The Roar
The Roar


ANALYSIS: Reynolds hurt, Carrigan in hip-drop strife and Kevvie rages - but did Broncos just enhance premiership case?

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11th May, 2023
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This was a defeat for Brisbane, but it might not feel like one. Though the Broncos have won eight times, they will learn more from this defeat than from almost any of those victories: they can now call themselves premiership contenders, having given one of the toughest teams in the comp a real shake on their own turf.

Despite going down 24-16, there was no doubt that the Broncos are right up there with the best.

They responded to multiple setbacks, including the loss of captain Adam Reynolds early on, only losing late to a Storm team that eventually came over the top of them following multiple sin bins.

Herbie Farnworth, Tom Flegler and Pat Carrigan all did ten minute stints – the latter for a clear hip-drop that might see him miss time, potentially including Origin, given a similar incident late last year that ended Jackson Hastings’ season. 

The great difference, in the end, was discipline, and according to Broncos coach Kevin Walters, the officiating – not least the call to bin Carrigan.

(Photo by Robert Cianflone/Getty Images)

“I’m pretty frustrated,” he said. “We came here to play football, that’s what we’ve been doing all year, and I just don’t think that we got a game of football.

“We had three guys sin binned. It’s hard to win when that happens. Were they fair sin binnings? I won’t make any comments because my contract isn’t big enough to pay the fine.”


“He (Carrigan) slid down his legs. You wouldn’t like to see that happen in a Grand Final. For someone to get sin binned for that. What the NRL want you to do now is slide down the legs and Patty did that.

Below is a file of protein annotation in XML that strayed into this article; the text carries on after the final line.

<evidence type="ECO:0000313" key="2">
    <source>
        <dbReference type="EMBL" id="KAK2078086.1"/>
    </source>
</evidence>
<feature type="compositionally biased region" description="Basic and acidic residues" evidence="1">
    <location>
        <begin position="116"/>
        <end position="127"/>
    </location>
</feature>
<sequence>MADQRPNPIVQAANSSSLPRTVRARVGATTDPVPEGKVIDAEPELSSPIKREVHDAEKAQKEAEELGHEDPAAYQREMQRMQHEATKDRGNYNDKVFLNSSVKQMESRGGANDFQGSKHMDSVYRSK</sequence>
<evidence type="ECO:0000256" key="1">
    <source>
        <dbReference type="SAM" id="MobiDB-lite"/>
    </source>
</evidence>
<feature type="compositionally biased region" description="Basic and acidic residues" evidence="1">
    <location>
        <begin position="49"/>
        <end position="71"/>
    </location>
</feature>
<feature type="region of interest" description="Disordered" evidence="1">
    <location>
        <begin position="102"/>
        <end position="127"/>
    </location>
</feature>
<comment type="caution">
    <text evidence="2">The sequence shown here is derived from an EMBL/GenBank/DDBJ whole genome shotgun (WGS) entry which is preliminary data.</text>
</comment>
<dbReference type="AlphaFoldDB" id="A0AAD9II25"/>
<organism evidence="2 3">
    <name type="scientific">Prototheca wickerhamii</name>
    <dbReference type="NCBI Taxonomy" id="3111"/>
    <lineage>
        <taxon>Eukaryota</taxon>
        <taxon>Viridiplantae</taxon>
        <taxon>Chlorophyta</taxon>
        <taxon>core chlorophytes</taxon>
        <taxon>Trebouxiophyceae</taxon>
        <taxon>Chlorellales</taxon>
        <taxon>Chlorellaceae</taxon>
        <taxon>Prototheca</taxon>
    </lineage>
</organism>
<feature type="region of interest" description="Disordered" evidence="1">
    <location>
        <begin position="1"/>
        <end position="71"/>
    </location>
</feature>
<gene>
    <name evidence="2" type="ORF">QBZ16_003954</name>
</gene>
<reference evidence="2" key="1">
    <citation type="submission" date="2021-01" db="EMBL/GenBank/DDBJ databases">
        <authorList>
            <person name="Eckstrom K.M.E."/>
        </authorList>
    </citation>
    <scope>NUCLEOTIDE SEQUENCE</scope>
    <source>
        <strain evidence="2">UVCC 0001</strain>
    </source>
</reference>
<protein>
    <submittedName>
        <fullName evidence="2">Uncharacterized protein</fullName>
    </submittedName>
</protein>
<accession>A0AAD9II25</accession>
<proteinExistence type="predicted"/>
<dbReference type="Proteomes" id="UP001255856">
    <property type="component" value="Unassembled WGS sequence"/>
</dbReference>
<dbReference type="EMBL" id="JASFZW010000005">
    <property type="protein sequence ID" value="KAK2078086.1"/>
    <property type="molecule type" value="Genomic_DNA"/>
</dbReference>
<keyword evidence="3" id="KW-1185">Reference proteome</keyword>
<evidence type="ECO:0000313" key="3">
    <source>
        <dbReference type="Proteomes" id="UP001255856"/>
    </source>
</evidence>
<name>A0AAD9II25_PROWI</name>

“Anyway, good luck to the Storm, they deserved to win. The good thing from our point of view is that we’ve come here, tough environment, and last time we came here we got beat by 50, so I reckon we’ve made some improvements.

“There’s been some commentary around our team, that we’re front end bullies. We weren’t that tonight. We were on the back foot all night. When we get it right, we’ve got a hell of a footy team here, so look out.”

Talisman Reynolds was left concussed early after landing on his head while chasing a kick from Farnworth. Nelson Asofa-Solomona also left the game in clear discomfort, holding his ribs.

There were initial fears that it was a much worse injury for the halfback, who reported to medics that he had no feeling in his hands and feet, and is known to have been carrying a neck complaint.

Walters confirmed that he will miss next week, while Storm coach Craig Bellamy couldn’t confirm the extent of the damage to Asofa-Solomona.


Melbourne will be thrilled to record a win, especially after their loss to Souths last week. Though it took them time to find their best, when they did it was classic Storm.

A late try, the second of two for Will Warbrick, was a trademark piece of improvisation from Jahrome Hughes, who ignored a set restart to kick early and find his winger.